[Neuroscience] Neuronal activity in the brain, enhanced

Aric Agmon via neur-sci%40net.bio.net (by aric.agmon from gmail.com)
Thu Oct 26 15:42:44 EST 2006

You are surely aware that there are several good studies out there (e.g. by Nikos Logothetis, among others) which have shed considerable light on the aspects of neuronal activity which give rise to the BOLD signal measured by fMRI.  My posting, however, had nothing to do with fMRI - it was in response to a question which (at least as posed in its second version) also had nothing to do with fMRI, only with currents generated by neuronal activity in the cortex. 

Regarding the distinction between currents and voltages, I will try to restate in some more detail. The signals measurable by EEG electrodes in humans, or by "field potential" electrodes in animals, are generated by temporally synchronous and spatially focal (=restricted to a small region or a narrow lamina) flow of current from the extracellular space into the intracellular milieu of many thousands of neurons.  These neurons could be synchronously spiking, in which case we will record a "population spike", but more often they will be receiving a synchronous volley of synaptic excitation, in which case we will see a "population EPSP".  The latter is the case when a beam of thalamocortical axons is activated electrically, or by focused sensory stimulus. Since many excitatory synaptic channels will be opened simultaneously (albeit briefly), in a restricted laminar position, current will flow into the neurons at that location ("current flow" refers to positive ions; negative ions would flow in the opposite direction). This is referred to as a "current sink", from a point of view within the extracellular space.  Once the channels close (within a few ms, usually), the excessive positive charge is trapped inside the neurons and needs to dissipate back out; this will happen through "leak" channels distributed throughout the cell body and dendritic tree. In the case of neurons with upwards-elongated and parallel apical dendrites, like pyramidal cells, there will be a distributed current source superficially to the original current sink.  To maintain local electroneutrality, the current sink and the current source will be linked by an axial intracellular current flowing upwards through the apical dendrites, and a parallel but opposite current flowing downwards in the extracellular space.  It is the latter, extracellular current which gives rise to the minute voltage differences between the sink and the source (the source being more positive than the sink) which are measurable by field potential electrodes, or (if large enough) by EEG electrodes.  By performing "current source density" (CSD) analysis, which essentially amounts to taking the second spatial derivative of the field potential, one can recover analytically the location, amplitude and time course of the original current sinks and sources, and thereby reveal the underlying synaptic activity.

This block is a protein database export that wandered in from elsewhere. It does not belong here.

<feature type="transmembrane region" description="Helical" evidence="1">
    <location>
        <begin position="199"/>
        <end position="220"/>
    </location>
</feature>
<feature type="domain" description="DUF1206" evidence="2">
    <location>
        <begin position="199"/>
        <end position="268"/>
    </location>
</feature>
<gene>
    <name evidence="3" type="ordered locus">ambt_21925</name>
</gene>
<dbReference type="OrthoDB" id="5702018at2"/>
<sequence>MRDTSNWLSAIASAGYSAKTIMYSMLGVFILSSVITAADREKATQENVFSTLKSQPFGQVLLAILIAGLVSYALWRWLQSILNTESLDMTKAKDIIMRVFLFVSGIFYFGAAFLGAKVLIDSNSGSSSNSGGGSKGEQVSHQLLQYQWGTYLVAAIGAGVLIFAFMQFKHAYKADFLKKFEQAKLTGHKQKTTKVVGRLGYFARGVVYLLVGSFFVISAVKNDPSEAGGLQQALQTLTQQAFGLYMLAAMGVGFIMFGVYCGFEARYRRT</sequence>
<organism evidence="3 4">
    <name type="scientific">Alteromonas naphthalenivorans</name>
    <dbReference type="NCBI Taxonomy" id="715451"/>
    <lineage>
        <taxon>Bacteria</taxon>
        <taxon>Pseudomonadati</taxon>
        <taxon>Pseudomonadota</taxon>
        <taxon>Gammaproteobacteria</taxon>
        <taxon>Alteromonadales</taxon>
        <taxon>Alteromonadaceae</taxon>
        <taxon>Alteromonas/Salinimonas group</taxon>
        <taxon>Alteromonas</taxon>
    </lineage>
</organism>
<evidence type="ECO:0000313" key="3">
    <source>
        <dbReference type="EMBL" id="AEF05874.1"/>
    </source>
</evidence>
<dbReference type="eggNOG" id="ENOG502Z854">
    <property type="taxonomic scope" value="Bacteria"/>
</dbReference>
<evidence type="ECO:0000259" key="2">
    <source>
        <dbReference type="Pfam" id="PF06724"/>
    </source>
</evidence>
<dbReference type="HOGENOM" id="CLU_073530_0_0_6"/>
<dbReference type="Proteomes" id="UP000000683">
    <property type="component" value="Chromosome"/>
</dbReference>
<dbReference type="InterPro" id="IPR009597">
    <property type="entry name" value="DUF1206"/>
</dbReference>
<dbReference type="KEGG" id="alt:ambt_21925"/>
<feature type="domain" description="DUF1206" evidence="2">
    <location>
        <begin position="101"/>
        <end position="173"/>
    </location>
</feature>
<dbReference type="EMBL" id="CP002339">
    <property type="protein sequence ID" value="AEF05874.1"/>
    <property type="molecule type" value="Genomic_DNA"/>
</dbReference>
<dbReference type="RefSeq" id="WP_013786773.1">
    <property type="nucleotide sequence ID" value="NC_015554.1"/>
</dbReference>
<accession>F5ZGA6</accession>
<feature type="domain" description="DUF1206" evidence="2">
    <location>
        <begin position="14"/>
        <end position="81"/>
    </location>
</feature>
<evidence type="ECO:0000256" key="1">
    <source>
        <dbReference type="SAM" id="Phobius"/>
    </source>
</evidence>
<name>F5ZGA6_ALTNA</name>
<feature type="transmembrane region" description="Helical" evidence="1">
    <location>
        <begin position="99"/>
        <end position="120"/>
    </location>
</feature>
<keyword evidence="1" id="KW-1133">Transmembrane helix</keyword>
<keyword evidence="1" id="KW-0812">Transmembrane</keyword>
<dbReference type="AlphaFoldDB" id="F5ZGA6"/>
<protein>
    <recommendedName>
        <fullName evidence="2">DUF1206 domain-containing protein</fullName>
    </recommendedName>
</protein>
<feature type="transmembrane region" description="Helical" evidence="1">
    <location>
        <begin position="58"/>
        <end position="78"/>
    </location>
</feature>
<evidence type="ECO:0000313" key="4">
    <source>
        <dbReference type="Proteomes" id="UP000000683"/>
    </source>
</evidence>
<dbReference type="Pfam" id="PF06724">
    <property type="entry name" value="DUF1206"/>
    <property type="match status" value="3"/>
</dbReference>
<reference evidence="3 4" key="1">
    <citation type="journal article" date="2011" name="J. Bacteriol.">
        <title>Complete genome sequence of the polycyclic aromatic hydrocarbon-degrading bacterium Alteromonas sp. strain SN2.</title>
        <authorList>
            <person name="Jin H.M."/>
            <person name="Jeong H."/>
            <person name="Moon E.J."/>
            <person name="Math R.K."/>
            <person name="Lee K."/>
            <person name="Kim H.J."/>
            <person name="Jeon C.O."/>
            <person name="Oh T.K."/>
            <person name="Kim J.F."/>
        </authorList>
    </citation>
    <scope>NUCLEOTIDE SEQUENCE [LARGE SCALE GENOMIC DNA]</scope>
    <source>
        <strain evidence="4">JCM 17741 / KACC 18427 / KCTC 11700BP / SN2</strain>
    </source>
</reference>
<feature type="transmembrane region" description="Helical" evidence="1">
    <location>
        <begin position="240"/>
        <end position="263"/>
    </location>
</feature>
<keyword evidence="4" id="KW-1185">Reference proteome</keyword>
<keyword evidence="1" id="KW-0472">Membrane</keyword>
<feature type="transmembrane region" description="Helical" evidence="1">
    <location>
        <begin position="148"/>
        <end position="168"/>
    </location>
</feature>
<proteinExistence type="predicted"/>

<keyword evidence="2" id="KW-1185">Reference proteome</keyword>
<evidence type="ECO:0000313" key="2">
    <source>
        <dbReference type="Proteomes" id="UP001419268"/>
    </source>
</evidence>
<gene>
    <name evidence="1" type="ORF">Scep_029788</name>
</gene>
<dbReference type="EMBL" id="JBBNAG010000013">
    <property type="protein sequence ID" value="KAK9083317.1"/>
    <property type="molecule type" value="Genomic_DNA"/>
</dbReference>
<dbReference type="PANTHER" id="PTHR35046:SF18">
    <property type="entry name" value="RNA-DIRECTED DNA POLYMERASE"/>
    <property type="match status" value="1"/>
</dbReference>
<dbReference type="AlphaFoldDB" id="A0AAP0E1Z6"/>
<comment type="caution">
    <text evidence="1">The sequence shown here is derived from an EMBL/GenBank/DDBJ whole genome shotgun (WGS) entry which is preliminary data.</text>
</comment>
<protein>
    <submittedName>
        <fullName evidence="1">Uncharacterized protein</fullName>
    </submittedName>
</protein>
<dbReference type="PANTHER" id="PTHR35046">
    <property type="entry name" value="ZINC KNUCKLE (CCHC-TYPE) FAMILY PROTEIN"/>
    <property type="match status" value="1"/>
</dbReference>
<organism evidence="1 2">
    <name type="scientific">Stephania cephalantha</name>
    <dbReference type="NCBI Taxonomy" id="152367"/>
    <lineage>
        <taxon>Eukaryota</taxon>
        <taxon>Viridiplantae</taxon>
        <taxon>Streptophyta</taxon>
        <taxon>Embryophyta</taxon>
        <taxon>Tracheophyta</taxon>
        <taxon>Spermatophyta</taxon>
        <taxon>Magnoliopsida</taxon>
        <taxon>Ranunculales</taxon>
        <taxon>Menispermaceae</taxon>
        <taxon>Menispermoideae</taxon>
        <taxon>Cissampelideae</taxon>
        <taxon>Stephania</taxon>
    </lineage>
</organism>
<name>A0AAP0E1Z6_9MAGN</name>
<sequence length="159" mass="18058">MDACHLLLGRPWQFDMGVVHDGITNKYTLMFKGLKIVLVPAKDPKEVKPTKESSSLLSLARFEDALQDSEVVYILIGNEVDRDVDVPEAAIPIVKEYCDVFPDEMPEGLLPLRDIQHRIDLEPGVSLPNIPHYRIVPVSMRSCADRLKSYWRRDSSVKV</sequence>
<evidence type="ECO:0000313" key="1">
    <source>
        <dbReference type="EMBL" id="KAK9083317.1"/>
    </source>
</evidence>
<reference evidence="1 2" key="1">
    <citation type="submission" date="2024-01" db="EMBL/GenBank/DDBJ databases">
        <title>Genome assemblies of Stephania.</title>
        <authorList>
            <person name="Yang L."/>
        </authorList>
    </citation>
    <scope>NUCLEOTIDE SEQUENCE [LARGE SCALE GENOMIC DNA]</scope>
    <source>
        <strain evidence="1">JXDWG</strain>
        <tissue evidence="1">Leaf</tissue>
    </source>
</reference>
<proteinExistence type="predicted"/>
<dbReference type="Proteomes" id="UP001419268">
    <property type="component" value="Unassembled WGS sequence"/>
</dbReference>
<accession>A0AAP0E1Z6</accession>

A good description of this process can be found in the first few pages of Chapter 19 of the Bear, Connors and Paradiso textbook (3rd edition), or in Chapter 46 of the Kandel, Schwartz and Jessel textbook (4th edition). See especially the latter's Fig. 46-2.

I hope this helped.
Aric Agmon.

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